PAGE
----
Editor's message: Meeting short-term business needs through the use of overtime working allows organisations to take advantage of the flexibility of their workforce without the need to take on additional staff.
Employees who work overtime do not have an automatic right to any additional pay; this will depend on the terms of their contract of employment, or on custom and practice. But where there is a premium attached to overtime working, employees can see this as a welcome enhancement to their basic salary.
Employers usually define rates of overtime pay as a multiple of regular or normal pay; other methods include a set hourly rate for overtime or a higher salary to recognise an element of overtime.
Where your organisation makes use of overtime, you need to be aware of the implications of recent case law concerning the inclusion of overtime pay in the calculation of holiday pay.
Rachel Sharp, HR practice editor
Consultant editor Darren Newman looks at the latest rulings in a long line of holiday pay cases, including one with significant back-pay implications for Northern Ireland employers. He also explains why the issue of lengthy back-pay periods may not yet be completely resolved for employers in the rest of the UK.
In Chief Constable of the Police Service of Northern Ireland and another v Agnew, the Northern Ireland Court of Appeal refused to limit workers' historic claims for the unlawful exclusion of overtime from holiday pay calculations.
In East of England Ambulance NHS Trust v Flowers and others, the Court of Appeal held that ambulance workers are contractually entitled to have voluntary overtime included in the calculation of their holiday pay and, under the Working Time Directive (2003/88/EC), to have it included where it is sufficiently regular and settled.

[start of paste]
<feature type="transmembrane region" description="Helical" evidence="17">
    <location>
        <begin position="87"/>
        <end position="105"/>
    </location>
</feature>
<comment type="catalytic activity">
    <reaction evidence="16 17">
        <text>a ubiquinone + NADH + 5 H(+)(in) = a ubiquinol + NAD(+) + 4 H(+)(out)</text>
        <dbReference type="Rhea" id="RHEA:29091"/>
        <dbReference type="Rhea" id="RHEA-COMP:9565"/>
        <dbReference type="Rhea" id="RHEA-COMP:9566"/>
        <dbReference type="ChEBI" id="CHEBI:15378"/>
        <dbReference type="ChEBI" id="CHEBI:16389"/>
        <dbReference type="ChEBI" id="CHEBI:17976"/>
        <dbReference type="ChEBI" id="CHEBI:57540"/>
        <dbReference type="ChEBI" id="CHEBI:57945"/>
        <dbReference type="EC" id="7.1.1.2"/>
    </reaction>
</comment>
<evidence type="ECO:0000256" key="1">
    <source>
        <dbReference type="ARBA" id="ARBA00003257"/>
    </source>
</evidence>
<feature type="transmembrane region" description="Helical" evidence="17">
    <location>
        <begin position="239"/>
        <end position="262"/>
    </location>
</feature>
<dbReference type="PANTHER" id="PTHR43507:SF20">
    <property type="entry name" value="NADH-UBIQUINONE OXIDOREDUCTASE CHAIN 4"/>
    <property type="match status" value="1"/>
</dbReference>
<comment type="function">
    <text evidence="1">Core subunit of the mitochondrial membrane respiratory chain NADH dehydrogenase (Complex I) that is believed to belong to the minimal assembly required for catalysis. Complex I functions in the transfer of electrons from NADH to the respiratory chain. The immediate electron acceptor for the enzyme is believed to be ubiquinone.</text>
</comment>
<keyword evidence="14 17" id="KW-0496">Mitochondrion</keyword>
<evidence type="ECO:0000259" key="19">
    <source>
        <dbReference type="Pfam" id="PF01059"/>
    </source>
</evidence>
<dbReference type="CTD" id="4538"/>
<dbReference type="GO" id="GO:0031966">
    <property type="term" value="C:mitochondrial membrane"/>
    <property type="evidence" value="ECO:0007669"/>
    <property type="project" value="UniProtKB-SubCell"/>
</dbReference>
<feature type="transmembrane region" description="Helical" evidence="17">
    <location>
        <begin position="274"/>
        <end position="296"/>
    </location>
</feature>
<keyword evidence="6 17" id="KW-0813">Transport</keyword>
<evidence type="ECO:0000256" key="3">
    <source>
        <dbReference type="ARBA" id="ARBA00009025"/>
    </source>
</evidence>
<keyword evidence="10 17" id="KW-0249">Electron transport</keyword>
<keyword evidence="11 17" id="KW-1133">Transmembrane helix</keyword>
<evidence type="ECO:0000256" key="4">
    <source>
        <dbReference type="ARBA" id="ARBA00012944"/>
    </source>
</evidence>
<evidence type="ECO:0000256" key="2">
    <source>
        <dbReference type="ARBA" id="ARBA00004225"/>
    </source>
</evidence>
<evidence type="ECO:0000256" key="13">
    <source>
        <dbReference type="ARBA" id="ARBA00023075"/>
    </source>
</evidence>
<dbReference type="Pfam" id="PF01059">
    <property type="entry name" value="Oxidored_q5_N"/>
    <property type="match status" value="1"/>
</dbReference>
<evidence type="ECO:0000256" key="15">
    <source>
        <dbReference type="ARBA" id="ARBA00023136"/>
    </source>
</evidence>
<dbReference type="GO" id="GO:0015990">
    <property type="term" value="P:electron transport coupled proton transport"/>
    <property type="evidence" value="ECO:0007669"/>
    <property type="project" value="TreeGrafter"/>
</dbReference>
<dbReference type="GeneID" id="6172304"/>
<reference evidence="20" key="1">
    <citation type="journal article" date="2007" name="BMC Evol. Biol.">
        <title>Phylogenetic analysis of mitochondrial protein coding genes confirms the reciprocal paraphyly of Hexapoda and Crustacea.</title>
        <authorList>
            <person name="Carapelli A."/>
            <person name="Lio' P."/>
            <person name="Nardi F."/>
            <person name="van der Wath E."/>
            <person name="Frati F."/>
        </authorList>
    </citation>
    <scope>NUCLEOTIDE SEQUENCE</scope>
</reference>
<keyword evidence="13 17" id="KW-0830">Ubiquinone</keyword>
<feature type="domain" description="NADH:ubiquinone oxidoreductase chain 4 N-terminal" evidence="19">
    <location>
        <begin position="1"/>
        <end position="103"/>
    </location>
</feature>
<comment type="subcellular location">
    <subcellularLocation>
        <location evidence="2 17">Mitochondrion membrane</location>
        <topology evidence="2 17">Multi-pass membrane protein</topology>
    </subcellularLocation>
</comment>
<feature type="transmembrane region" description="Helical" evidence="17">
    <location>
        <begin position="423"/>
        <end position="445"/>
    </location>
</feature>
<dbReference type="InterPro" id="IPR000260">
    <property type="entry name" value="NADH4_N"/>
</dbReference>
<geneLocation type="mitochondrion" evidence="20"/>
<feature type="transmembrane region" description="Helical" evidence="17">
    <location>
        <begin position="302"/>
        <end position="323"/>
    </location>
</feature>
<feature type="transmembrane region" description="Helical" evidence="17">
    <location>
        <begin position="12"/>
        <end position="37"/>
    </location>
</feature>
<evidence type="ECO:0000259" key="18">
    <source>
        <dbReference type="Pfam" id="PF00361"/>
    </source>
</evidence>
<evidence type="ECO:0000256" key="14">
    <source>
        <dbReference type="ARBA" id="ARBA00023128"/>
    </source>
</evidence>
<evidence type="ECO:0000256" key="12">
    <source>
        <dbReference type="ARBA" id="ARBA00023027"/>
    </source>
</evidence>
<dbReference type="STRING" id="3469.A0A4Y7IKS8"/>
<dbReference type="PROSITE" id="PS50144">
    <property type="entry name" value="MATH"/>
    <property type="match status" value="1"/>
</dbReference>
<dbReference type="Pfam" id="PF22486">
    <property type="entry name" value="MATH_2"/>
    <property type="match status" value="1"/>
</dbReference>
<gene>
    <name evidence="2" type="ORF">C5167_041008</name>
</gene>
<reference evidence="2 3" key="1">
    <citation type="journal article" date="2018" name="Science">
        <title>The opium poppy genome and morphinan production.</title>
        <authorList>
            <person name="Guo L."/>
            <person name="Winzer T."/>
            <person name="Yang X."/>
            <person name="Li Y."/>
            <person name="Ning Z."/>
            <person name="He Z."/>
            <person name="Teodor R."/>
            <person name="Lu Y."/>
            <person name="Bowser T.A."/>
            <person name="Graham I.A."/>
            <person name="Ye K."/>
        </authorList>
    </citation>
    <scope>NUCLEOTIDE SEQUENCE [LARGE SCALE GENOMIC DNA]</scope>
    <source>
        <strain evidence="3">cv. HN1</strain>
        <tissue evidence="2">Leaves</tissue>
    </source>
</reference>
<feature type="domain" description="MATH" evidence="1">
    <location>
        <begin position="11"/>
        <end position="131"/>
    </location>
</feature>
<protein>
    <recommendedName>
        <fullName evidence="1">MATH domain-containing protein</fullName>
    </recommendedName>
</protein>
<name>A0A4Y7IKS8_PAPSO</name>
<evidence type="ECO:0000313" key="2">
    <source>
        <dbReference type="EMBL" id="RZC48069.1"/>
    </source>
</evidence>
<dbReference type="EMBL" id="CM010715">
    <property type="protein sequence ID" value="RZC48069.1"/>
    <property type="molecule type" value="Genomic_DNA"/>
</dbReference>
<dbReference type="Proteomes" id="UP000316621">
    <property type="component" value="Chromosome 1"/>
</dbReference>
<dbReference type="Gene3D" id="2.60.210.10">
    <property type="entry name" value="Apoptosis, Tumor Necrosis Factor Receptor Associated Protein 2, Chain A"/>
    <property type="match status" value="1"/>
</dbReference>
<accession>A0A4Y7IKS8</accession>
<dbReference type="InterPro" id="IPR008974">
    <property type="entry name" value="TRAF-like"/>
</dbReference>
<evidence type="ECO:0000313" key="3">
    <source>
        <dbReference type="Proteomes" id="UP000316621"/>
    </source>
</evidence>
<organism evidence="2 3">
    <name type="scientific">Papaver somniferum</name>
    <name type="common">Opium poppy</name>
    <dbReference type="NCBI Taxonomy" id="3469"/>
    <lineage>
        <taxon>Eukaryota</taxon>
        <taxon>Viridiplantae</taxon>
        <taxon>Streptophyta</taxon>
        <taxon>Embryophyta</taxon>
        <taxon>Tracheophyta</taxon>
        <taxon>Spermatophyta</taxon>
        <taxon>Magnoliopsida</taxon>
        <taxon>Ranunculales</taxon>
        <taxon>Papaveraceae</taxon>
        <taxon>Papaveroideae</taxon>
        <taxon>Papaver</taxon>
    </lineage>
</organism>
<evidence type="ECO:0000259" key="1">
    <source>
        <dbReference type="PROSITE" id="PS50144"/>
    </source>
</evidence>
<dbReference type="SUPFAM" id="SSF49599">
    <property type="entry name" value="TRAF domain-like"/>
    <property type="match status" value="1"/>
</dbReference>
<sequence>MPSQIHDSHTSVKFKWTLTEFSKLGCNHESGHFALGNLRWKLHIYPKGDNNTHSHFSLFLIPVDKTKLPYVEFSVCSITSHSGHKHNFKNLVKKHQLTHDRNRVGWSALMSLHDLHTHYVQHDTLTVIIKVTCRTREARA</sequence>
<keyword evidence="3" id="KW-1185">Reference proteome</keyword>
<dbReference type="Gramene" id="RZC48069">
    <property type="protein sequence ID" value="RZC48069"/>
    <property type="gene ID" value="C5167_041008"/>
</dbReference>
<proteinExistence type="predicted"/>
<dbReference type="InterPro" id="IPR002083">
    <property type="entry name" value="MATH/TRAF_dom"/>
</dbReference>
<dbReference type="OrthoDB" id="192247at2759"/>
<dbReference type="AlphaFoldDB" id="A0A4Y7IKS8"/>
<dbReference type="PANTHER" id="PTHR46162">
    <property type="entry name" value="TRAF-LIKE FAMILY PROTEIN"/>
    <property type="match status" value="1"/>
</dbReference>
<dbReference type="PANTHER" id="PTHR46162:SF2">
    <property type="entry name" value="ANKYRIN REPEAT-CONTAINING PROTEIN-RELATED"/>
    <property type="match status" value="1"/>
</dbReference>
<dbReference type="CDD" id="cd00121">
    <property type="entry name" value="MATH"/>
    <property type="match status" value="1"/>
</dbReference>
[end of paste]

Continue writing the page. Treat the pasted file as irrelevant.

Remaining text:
Updated to include information on Federación de Servicios de Comisiones Obreras (CCOO) v Deutsche Bank SAE, in which the ECJ held that EU law means that Spanish legislation should require employers to set up a system to record workers' actual daily working time.
In Flowers and others v East of England Ambulance Trust, the Employment Appeal Tribunal (EAT) held that voluntary overtime must be included in the calculation of holiday pay for ambulance workers with a pattern of voluntary overtime that is sufficiently regular and settled.
In Dudley Metropolitan Borough Council v Willetts  IRLR 870 EAT, the EAT held that payments for regularly worked voluntary overtime are part of a worker's "normal remuneration" for the purposes of calculating a week's pay in respect of a worker's holiday pay entitlement.
The Employment Appeal Tribunal (EAT) has held that entirely voluntary overtime should be included in normal remuneration for calculating holiday pay.
An employment tribunal has held that ambulance workers' non-guaranteed overtime in respect of "shift overruns" should be included in the calculation of their holiday pay, but that on the facts of this case purely voluntary overtime does not have to be included.
HR and legal information and guidance relating to overtime pay.